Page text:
Entries tagged as ‘Republicans’

More Republicans Switch to Support Obama

October 24, 2008 · 1 Comment

The drip of bad news coming from those who ought to be supporting the McCain-Palin ticket seemed to accelerate this week.  It must feel like a form of water torture, really.  I mean these are the tried and true Republicans, often the moderates, who seem to be the winning future of the party.

We’ve seen former Secretary of State Colin Powell and former Press Secretary Scott McClellan come out in support of Obama.  Peggy Noonan, while not actually voicing support, has been highly critical of Palin and of McCain for choosing her.

Here are two more Republicans for Obama:

Combine these defections with a shrinking electoral map, and McCain-Palin face daunting odds indeed.  There’s still a lot of time in the race, and anything is possible, but the signs can’t be encouraging for those within the McCain-Palin campaign.  Let’s take a quick look at some of the key states:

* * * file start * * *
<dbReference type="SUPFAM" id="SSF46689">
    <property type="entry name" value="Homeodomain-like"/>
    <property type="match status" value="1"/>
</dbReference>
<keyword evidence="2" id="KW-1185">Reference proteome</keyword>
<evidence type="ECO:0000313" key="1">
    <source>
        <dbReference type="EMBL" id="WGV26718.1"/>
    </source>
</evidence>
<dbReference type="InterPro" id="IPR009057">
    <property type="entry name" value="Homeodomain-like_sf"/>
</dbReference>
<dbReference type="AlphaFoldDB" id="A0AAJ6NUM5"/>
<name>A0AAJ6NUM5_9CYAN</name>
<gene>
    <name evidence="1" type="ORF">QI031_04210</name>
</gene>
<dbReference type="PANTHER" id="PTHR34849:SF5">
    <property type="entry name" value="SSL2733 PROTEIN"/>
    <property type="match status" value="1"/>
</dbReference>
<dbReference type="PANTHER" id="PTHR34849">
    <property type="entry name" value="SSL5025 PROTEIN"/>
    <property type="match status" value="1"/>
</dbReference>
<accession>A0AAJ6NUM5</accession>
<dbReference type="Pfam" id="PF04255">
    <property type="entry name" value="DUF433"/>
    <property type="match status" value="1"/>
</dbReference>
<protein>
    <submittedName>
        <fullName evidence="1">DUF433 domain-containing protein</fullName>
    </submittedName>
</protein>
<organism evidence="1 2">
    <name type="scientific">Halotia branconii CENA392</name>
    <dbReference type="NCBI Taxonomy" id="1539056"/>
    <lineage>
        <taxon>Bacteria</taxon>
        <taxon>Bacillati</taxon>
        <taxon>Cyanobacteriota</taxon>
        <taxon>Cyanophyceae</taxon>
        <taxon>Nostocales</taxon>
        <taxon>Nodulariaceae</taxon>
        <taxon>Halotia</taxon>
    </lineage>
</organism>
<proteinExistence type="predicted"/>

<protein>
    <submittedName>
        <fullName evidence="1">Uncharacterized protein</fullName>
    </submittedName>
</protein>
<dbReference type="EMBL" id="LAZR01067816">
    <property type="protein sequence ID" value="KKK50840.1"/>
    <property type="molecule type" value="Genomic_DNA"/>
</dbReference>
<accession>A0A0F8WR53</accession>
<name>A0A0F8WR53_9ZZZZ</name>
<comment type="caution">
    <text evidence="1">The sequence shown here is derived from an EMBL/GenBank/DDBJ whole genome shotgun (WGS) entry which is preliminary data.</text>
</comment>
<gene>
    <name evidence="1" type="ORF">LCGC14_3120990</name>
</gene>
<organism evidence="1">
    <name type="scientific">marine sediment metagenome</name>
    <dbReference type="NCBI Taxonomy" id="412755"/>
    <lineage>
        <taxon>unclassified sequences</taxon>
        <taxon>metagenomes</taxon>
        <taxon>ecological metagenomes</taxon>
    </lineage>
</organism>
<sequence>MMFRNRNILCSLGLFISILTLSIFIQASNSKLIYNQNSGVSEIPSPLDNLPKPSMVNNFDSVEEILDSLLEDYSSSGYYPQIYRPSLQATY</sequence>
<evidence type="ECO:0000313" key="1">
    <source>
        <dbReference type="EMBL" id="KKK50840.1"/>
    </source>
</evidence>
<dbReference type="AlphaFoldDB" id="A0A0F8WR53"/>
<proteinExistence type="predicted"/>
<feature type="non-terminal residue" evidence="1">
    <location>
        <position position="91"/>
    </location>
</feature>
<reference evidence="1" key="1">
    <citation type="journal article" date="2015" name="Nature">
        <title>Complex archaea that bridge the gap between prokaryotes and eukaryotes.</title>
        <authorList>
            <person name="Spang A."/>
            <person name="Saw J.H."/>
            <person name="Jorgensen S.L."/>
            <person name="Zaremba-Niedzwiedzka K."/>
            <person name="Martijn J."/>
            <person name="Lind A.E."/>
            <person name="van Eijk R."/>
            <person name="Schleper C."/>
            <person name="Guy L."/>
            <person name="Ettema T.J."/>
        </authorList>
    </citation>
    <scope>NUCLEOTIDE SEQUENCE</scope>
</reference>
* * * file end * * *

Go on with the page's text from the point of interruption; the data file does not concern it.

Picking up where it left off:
• McCain-Palin have essentially given up on these key “swing” states:  Michigan, Iowa, New Mexico
  • McCain-Palin are near to conceding:  Ohio, Missouri
  • Toss-up states that should be solidly Republican:  Indiana, North Carolina
  • And one of the two kahunas?  Florida, where McCain-Palin went from a recent 5 point lead to a 1 point deficit as of today.

What does that leave?  The other big kahuna – Pennsylvania.  The electoral math says that Pennsylvania has become a must-win state for McCain-Palin.  And Tom Ridge, after being passed over for the VP slot, is still a McCain-Palin supporter, but he has been publicly speculating that the ticket would be much further ahead had McCain chosen him instead of Sarah Palin.

There’s even a site now for Republicans who are supporting Obama:  www.republicansforobama.com